- “Try to look official. Here comes the boss!”
- ―Alan Bradley
Alan was a programmer at ENCOM in 1982, when he wrote Tron, a security program that was able to shut down the Master Control Program (MCP), the administrative program that was controlling ENCOM's mainframe system. One day, Alan was denied access to Tron by the MCP, as part of a security lockdown measure, after former ENCOM programmer Kevin Flynn tried to hack into ENCOM's mainframe. Upset that he cannot access Tron, Alan's girlfriend Lora figures out that her former boyfriend, Flynn, was trying to hack into the mainframe in order to get proof that Ed Dillinger (programmer of the MCP and Senior Executive VP of ENCOM) stole his video games. Shortly after Dillinger's promotion to Senior Exec., Dillinger fired Flynn. Reluctantly, Alan goes along with Lora to go visit Flynn's Arcade to see if Flynn really did break in. Flynn admits he tried to hack in and tells them his story about his video games and how they were stolen by Dillinger.
Flynn believes that he had a direct terminal to the ENCOM mainframe, and therefore, he will be able to successfully hack in and get the evidence that Dillinger stole his games. Unfortunately, the MCP has made impossible to be able to retrieve the data; unless if another program that would be able to shut the MCP down was active. Realizing that he can gain access back to Tron by shutting down the MCP, Alan decides to help out Flynn by trespassing in ENCOM's offices and giving Flynn access to a terminal. While at Lora's terminal, Flynn is discovered by the MCP and is digitized by using Lora's digitizing laser. After being digitized and transported into cyberspace, Flynn meets Tron (who looks just like Alan) and helps him escape from the game grid, an area of the ENCOM mainframe where prisoners of the MCP are forced to play gladiator games. Tron finally communicates with Alan and receives Alan's code and instructions on how to destroy the MCP. Tron is successful in destroying the MCP and Flynn gets the incriminating evidence. Shortly after, Dillinger is fired and Flynn returns to ENCOM as CEO. Alan soon becomes COO of ENCOM.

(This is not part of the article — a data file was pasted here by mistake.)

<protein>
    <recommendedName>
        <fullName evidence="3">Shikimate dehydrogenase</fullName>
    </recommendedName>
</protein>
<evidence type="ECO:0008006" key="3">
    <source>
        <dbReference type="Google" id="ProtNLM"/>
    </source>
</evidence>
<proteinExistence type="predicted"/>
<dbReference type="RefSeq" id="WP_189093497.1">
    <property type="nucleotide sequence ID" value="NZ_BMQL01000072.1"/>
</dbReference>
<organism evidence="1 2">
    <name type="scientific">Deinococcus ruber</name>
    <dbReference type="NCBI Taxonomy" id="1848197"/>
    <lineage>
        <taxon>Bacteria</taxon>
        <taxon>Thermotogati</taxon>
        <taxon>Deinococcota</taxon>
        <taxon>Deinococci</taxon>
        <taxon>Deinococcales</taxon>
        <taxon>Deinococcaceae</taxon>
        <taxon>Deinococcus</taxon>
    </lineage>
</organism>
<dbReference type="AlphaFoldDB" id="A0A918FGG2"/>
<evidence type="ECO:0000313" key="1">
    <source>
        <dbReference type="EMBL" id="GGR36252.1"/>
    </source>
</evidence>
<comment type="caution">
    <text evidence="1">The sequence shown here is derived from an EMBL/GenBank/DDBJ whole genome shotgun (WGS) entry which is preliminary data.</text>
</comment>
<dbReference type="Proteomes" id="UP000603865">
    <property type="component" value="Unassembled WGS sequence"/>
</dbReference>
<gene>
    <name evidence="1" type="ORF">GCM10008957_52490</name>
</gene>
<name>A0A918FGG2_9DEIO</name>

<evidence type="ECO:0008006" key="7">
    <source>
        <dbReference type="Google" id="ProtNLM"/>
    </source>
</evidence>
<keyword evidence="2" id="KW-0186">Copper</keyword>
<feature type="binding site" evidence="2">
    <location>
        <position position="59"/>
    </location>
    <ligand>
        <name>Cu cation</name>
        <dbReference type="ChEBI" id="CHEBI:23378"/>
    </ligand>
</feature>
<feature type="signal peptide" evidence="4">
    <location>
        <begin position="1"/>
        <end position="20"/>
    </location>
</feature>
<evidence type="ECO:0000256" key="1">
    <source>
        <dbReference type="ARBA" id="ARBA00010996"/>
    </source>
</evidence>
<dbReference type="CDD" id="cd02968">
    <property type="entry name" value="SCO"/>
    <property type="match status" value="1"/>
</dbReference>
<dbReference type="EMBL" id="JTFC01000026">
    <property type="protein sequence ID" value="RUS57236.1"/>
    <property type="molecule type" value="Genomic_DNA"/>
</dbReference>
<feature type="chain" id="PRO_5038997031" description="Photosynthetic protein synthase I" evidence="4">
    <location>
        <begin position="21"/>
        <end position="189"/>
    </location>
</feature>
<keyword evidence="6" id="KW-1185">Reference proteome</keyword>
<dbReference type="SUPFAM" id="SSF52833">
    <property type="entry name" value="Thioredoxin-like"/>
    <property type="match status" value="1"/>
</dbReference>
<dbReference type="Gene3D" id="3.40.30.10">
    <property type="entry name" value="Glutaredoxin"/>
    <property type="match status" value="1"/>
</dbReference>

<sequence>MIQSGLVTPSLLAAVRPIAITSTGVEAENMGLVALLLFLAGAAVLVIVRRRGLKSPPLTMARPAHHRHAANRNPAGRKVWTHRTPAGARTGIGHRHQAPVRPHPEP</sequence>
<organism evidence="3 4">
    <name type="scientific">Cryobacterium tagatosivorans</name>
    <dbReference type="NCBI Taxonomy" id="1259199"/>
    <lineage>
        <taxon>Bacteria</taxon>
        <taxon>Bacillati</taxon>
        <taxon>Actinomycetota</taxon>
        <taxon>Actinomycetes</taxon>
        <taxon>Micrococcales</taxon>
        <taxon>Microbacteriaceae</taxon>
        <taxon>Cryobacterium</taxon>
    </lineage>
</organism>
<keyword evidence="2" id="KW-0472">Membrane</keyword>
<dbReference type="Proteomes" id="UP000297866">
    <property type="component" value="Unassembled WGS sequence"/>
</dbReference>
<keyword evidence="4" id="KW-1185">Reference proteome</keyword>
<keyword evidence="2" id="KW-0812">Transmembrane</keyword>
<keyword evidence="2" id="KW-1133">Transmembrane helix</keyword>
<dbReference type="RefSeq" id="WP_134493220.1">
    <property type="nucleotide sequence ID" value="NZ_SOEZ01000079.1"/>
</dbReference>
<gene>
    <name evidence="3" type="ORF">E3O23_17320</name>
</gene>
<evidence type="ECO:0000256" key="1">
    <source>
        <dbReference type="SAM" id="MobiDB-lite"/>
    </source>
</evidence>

He is now currently an Executive Consultant at ENCOM, working on Space Paranoids Online.
In 1982, Alan Bradley was a young computer programmer dating Lora Baines. Alan and Lora worked for ENCOM, a computer company. He wrote a security program called Tron, which was designed to monitor ENCOM's computer network from both external and internal threats. Tron was a threat to Ed Dillinger's Master Control Program (MCP). The MCP was an artificial intelligence which lacked any sort of ethical restrictions and was operating in secret to take absolute command over all ENCOM systems and software. It was brutally efficient and planned to expand out into other networks across the globe.
Alan Bradley assisted Kevin Flynn in trespassing on ENCOM property, so that Flynn could search for information to incriminate Ed Dillinger in stealing his game ideas. However, the MCP had control over Lora's digitizing laser and used it to force Flynn into the ENCOM computer system.
Alan takes a backseat afterwards, as all the action moves to the digital world. He helps out Flynn and Tron by providing them the code to destroy the MCP, before the final confrontation. In the final scenes, it was implied that Alan had been promoted, and Flynn was re-hired to a high-ranking position within ENCOM, possibly replacing Dillinger.
In Tron: Legacy, Alan Bradley is employed at ENCOM, but frustrated with the way it has been run since Kevin Flynn's disappearance in 1989. After receiving a page from Flynn's now-closed arcade, Alan visits Flynn's son Sam. Alan encourages Sam to become involved in ENCOM, but Sam scoffs. Alan tells him about the page and gives him the arcade keys. Alan tells Sam that his father never would have left him.
At the end of the movie, Sam Flynn, having learned the fate of his father, pages Alan himself. When Alan arrives Sam says he is taking back the company and makes Alan Chairman of the Shareholder's Board.
- This content is considered non-canon within the continuity of the Tron franchise.
In Tron 2.0, Alan Bradley was widowed, his wife, Lora, having been killed in an unspecified accident that may have involved the digitizing technology. Alan and Lora had one child Jethro before Lora was killed.
A rival company, FCon, bought out ENCOM with plans to use the digitizing process to invade the computer world. The MCP of 20 years ago, held the secrets of the original process and with his destruction the algorithms were lost. Alan had been working to restore the process, finally, meeting success with the help of his new AI assistant program, Ma3a.
Alan was kidnapped by the main FCon antagonists, when he refused to hand over the correction algorithms to the digitizing process. Ma3a used the digitizing laser on Jet, since he would be much more able to help his father and stop FCon from inside. Once again, Alan took a back seat during most of the storyline, only contacting his son to provide pertinent information and move the plot line forward. Using the modem in an old arcade cabinet, Alan maintains contact with his son using the moniker of "GUEST".
Eventually, the FCon villains forcefully digitized Alan into a dangerous, virus-ridden computer for his meddling and lack of cooperation. Alan and Jet worked together from this point—father as the brains, and son as the brawn. Alan transported back into the real world at the conclusion of the game.
- The character's name is most likely a nod to Allen-Bradley, which was for decades one of the world's top innovators in the human-machine interface and automation systems industry.
- In Tron 2.0, he takes on the appearance of an "older" version of Tron with a beard when he is digitized into the electronic world.